As well as cigarette manufacture, the monopoly enterprise is involved in importing tobacco products, issuing permits for the importation of tobacco products and running tobacco farms, which would be part of the package offered for sale.
Some people are questioning the wisdom of selling the NTE. They believe it is a strategic enterprise since its products have a direct impact on the health of users.
Others question the wisdom of privatization on the grounds that the NTE currently makes an impressive profit.
The Toronto Board of Health has said it will tackle the issue of e-cigarettes “later this spring,” but for the moment it is not declaring a position, according to a story by Jenny Yuen for the Toronto Sun, quoting board chairman Joe Mihevc.
“There are certainly some benefits to it,” said Mihevc. “I think it would be fair to say the public health community is debating this.
“On the pro side, one can argue it’s a contribution helping the people who want to stop smoking. You get the nicotine but not the harmful carcinogens into your system.
“On the other hand, it’s the social normalization of it—the impact it has on youth and children. That’s the debate.”
E-cigarettes containing nicotine are basically banned in Canada.
If they contain nicotine or if a health claim is made about them, they fall within the scope of the Food and Drugs Act and require approval by Health Canada before they can be imported, advertised or sold in Canada.
“No such products have been approved,” said Health Canada spokesman Gary Scott Holub. “Without this scientific evidence, Health Canada continues to advise Canadians against the use of these products.”
The first Michael Russell Oration is due to be given on June 27, during the opening session of the First Global Forum on Nicotine, which is to be held in Poland.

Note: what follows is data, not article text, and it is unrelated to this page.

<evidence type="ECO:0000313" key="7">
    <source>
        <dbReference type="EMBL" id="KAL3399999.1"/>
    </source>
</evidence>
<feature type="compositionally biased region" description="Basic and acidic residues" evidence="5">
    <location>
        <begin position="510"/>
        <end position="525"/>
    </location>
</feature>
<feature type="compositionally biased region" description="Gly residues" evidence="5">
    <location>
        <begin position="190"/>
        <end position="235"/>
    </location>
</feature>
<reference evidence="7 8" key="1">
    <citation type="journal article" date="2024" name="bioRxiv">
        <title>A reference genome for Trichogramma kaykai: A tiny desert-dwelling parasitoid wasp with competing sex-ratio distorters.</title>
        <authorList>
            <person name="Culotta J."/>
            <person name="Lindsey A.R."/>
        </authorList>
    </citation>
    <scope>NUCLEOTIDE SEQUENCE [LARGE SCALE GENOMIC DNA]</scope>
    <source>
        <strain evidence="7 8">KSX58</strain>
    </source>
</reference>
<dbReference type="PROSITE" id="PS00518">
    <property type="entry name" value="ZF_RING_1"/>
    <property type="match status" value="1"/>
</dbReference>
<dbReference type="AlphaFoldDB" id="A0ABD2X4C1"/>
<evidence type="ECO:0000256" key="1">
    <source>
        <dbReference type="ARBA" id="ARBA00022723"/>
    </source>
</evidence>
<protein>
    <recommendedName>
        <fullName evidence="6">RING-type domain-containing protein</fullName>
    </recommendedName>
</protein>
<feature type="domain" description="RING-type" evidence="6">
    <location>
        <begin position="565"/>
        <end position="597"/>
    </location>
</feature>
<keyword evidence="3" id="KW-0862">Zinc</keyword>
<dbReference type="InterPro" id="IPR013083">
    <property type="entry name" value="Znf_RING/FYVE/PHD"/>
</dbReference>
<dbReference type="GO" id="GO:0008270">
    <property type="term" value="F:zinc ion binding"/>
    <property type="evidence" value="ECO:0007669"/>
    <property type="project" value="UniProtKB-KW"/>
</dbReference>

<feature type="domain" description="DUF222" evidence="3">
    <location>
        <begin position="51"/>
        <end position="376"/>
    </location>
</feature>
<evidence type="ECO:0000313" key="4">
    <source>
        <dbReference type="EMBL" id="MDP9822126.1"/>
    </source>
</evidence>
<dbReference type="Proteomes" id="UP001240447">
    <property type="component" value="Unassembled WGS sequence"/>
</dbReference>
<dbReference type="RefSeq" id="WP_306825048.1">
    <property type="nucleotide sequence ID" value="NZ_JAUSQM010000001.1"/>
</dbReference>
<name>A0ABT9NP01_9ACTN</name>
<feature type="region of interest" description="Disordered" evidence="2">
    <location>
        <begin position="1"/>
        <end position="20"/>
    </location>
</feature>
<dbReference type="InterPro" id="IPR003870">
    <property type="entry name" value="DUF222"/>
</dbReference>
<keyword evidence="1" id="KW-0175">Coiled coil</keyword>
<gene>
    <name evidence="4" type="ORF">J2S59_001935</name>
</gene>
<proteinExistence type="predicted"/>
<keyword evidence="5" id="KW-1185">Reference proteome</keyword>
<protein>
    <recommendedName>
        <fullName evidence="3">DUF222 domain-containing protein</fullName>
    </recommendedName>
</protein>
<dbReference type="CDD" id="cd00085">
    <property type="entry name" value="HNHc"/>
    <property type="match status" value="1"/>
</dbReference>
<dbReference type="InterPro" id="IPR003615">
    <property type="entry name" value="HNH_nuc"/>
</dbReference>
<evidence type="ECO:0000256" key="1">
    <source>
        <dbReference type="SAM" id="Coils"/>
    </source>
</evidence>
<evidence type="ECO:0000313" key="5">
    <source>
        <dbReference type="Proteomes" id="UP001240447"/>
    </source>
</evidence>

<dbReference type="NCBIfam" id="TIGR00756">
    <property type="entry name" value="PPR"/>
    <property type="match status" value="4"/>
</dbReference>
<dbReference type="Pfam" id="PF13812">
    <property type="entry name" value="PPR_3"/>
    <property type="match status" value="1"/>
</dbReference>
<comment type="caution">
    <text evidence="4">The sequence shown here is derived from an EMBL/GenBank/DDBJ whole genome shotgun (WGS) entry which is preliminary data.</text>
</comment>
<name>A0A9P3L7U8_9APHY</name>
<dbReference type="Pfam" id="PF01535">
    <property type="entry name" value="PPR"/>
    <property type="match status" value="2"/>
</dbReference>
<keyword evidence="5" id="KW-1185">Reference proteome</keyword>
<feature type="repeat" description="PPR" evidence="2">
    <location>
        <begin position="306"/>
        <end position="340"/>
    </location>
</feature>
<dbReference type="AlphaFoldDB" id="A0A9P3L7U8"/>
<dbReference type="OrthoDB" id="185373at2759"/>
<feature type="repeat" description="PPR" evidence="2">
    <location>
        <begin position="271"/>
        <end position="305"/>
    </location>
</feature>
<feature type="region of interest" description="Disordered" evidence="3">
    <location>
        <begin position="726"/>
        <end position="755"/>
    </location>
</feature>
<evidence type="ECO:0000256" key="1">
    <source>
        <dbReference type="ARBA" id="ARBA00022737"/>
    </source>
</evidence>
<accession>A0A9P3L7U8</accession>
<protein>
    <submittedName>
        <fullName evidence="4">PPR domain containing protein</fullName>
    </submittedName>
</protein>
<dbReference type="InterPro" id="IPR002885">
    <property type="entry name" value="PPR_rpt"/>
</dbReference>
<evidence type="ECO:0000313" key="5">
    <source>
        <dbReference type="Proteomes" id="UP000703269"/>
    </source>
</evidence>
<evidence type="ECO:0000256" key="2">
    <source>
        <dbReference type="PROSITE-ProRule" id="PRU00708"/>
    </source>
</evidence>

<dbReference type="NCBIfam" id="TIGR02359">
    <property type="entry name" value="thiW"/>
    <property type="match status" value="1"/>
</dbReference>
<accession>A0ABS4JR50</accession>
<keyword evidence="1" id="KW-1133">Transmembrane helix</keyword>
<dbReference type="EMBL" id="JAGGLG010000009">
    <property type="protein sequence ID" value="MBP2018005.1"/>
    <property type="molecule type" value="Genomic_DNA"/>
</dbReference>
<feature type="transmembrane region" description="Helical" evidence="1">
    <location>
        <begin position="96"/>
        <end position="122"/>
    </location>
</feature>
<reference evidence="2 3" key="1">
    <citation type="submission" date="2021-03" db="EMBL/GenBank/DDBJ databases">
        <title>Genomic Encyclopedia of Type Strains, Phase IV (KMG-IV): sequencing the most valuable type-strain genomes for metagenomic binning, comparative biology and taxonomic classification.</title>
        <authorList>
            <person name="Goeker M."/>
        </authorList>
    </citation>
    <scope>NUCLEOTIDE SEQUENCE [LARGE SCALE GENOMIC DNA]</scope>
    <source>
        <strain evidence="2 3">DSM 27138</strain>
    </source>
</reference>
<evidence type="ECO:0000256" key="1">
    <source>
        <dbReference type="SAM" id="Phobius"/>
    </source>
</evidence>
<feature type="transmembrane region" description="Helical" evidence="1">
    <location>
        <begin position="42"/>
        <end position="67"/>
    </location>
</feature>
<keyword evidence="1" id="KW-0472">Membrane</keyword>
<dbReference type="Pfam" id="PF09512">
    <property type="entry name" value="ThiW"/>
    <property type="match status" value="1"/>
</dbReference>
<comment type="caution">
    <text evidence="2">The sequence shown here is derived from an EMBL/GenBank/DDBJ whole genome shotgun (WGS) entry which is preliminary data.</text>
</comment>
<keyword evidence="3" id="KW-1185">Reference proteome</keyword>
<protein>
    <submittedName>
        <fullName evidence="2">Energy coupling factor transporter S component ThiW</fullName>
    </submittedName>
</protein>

The oration has been established by Knowledge-Action-Change as an annual event, to be delivered to honor the work and memory of professor Michael Russell, one of the pioneers in the study of smoking behavior, clinical interventions and public policy action, who died in 2009.
Knowledge-Action-Change describes itself as an organization committed to the development and promotion of evidence-based policies and interventions in the field of substance use and related areas of public health and public policy.
Each year the oration will be given by a leading researcher, practitioner or commentator in the field of nicotine use.
The inaugural oration will be delivered by professor Peter Hajek, the director of the Tobacco Dependence Research Unit at Barts and The London School of Medicine and Dentistry, Queen Mary College, University of London.
The forum is due to be held at the Marriott Hotel in Warsaw on June 27–28.
It will be staged by KAC and is set to examine the current state of the debate about the use of nicotine across the globe; critically examine the science relating to the safety and use of nicotine; allow politicians, scientists, manufacturers, distributors and consumers to exchange views; and facilitate the development of links to enable ongoing dialogue between different sectors.
KAC stages public health and addictions conferences and runs the Nicotine Science and Policy website www.nicotinepolicy.net.
The forum’s website is at http://gfn.net.co/; the program is at: http://gfn.net.co/programme; and registration is available at: http://register.kachange.eu/gfn2014/.